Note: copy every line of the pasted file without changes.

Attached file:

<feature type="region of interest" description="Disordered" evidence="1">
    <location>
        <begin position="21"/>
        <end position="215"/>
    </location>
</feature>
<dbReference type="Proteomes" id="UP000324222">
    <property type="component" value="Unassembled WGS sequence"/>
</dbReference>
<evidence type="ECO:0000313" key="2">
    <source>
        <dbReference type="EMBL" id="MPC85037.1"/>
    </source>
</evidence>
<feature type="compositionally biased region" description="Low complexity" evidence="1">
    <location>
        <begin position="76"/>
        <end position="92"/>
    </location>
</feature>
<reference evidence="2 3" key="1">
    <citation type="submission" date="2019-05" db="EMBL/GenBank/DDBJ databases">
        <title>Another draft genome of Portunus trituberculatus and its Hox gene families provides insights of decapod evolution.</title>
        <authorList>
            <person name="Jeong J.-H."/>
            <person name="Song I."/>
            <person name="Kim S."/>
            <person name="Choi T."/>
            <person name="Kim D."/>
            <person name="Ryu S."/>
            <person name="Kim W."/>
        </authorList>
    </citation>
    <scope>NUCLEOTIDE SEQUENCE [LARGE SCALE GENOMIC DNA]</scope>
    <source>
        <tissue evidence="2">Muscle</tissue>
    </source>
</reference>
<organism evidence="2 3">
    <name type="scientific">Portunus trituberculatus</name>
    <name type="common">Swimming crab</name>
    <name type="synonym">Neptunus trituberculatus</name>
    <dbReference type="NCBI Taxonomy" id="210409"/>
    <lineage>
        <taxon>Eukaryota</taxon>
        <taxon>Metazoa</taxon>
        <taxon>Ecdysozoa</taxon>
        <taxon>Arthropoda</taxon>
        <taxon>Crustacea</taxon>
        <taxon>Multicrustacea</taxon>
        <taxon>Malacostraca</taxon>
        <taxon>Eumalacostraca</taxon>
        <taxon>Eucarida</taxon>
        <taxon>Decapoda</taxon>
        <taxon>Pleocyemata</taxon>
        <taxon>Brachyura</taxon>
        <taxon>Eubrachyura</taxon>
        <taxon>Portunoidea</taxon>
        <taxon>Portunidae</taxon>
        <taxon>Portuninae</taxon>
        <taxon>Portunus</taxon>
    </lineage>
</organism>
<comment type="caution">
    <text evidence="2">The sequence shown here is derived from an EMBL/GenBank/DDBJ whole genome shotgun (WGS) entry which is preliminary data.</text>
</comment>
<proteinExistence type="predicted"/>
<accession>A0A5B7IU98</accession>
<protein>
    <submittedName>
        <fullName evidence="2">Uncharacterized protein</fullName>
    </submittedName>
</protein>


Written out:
<feature type="region of interest" description="Disordered" evidence="1">
    <location>
        <begin position="21"/>
        <end position="215"/>
    </location>
</feature>
<dbReference type="Proteomes" id="UP000324222">
    <property type="component" value="Unassembled WGS sequence"/>
</dbReference>
<evidence type="ECO:0000313" key="2">
    <source>
        <dbReference type="EMBL" id="MPC85037.1"/>
    </source>
</evidence>
<feature type="compositionally biased region" description="Low complexity" evidence="1">
    <location>
        <begin position="76"/>
        <end position="92"/>
    </location>
</feature>
<reference evidence="2 3" key="1">
    <citation type="submission" date="2019-05" db="EMBL/GenBank/DDBJ databases">
        <title>Another draft genome of Portunus trituberculatus and its Hox gene families provides insights of decapod evolution.</title>
        <authorList>
            <person name="Jeong J.-H."/>
            <person name="Song I."/>
            <person name="Kim S."/>
            <person name="Choi T."/>
            <person name="Kim D."/>
            <person name="Ryu S."/>
            <person name="Kim W."/>
        </authorList>
    </citation>
    <scope>NUCLEOTIDE SEQUENCE [LARGE SCALE GENOMIC DNA]</scope>
    <source>
        <tissue evidence="2">Muscle</tissue>
    </source>
</reference>
<organism evidence="2 3">
    <name type="scientific">Portunus trituberculatus</name>
    <name type="common">Swimming crab</name>
    <name type="synonym">Neptunus trituberculatus</name>
    <dbReference type="NCBI Taxonomy" id="210409"/>
    <lineage>
        <taxon>Eukaryota</taxon>
        <taxon>Metazoa</taxon>
        <taxon>Ecdysozoa</taxon>
        <taxon>Arthropoda</taxon>
        <taxon>Crustacea</taxon>
        <taxon>Multicrustacea</taxon>
        <taxon>Malacostraca</taxon>
        <taxon>Eumalacostraca</taxon>
        <taxon>Eucarida</taxon>
        <taxon>Decapoda</taxon>
        <taxon>Pleocyemata</taxon>
        <taxon>Brachyura</taxon>
        <taxon>Eubrachyura</taxon>
        <taxon>Portunoidea</taxon>
        <taxon>Portunidae</taxon>
        <taxon>Portuninae</taxon>
        <taxon>Portunus</taxon>
    </lineage>
</organism>
<comment type="caution">
    <text evidence="2">The sequence shown here is derived from an EMBL/GenBank/DDBJ whole genome shotgun (WGS) entry which is preliminary data.</text>
</comment>
<proteinExistence type="predicted"/>
<accession>A0A5B7IU98</accession>
<protein>
    <submittedName>
        <fullName evidence="2">Uncharacterized protein</fullName>
    </submittedName>
</protein>